Gratitude

Last week, I conducted a series of presentations to employees at an industrial plant as part of their ongoing education on Stress Resilience. We had a great time as the employees talked about their upcoming holiday stress and how we’ll all be dealing with our crazy Uncle Albert (or someone) who is sure to disrupt some of the festivities. Gratitude came up as a topic of discussion in most of the sessions, as a strategy to improve our own resilience and to truly enjoy the spirit of the season. We’re all pretty good about being thankful around this time of the year but I think its possible to build gratitude as a habit all year round. The key to building Read More

The Pursuit of Happiness

One of our inalienable rights as Americans is to pursue happiness and certainly if we are building resilience in the face ofchallenging life events, the goal surely must be to find that elusive state. Opinions differ about exactly what makes happiness. Most research has focused on overcoming our negativities (as we discussed a few weeks ago on the Negativity Bias) which can include ideas to deal with everything from anxiety to depression. Happiness definitions vary but typically include the idea that happiness relates to the overall enjoyment of our life through engagement and meaning as well as the momentary pleasures we derive from life’s little gifts. Research is showing that about 50% of our ability to be happy is genetically Read More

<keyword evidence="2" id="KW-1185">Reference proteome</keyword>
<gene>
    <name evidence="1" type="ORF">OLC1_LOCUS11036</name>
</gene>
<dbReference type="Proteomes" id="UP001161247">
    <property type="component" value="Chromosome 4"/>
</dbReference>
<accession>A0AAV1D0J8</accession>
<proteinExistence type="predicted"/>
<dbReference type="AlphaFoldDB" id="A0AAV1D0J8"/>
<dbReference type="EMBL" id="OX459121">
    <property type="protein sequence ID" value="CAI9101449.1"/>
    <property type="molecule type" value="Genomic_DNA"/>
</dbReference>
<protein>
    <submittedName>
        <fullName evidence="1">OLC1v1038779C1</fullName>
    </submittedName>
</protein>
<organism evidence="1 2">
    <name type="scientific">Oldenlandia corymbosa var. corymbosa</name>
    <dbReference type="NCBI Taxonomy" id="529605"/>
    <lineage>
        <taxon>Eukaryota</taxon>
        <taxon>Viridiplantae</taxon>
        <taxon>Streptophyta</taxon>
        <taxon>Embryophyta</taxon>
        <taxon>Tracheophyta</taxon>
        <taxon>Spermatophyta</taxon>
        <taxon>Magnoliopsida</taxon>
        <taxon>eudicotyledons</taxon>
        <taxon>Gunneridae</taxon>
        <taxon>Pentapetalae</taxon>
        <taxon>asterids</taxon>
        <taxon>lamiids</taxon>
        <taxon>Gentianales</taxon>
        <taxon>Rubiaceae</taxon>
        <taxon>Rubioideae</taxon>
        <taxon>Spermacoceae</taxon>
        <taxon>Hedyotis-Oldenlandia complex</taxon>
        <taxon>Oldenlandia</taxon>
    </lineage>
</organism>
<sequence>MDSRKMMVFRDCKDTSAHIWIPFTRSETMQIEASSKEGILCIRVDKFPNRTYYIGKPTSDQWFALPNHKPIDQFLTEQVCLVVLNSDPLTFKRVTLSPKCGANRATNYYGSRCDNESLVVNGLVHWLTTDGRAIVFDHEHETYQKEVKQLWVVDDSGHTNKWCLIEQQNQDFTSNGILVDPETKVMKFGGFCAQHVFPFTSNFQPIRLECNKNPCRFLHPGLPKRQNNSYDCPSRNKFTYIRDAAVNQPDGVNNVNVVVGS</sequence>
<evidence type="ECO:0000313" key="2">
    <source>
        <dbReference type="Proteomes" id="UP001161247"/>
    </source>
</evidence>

Being Cool in Real Time Stress

One of the most challenging parts of being resilient is staying in the moment when a stressful event is happening. Examples of successful navigation almost seem heroic at times. A fire fighter running into a burning house, superstars like LeBron James sinking that last second jump shot to win the game or a news reporter detailing events from the front line of a war zone. Some of these qualities may be hardwired into these first responders, professional athletes or journalists, but for the rest of us, we may find ourselves tensing up with even a mini-crisis like what might happen in a fast paced, high stress work place. Whether it is having to prepare a last minute presentation to your Read More

The New Mecca of Relaxation: Your Neighborhood Airport Terminal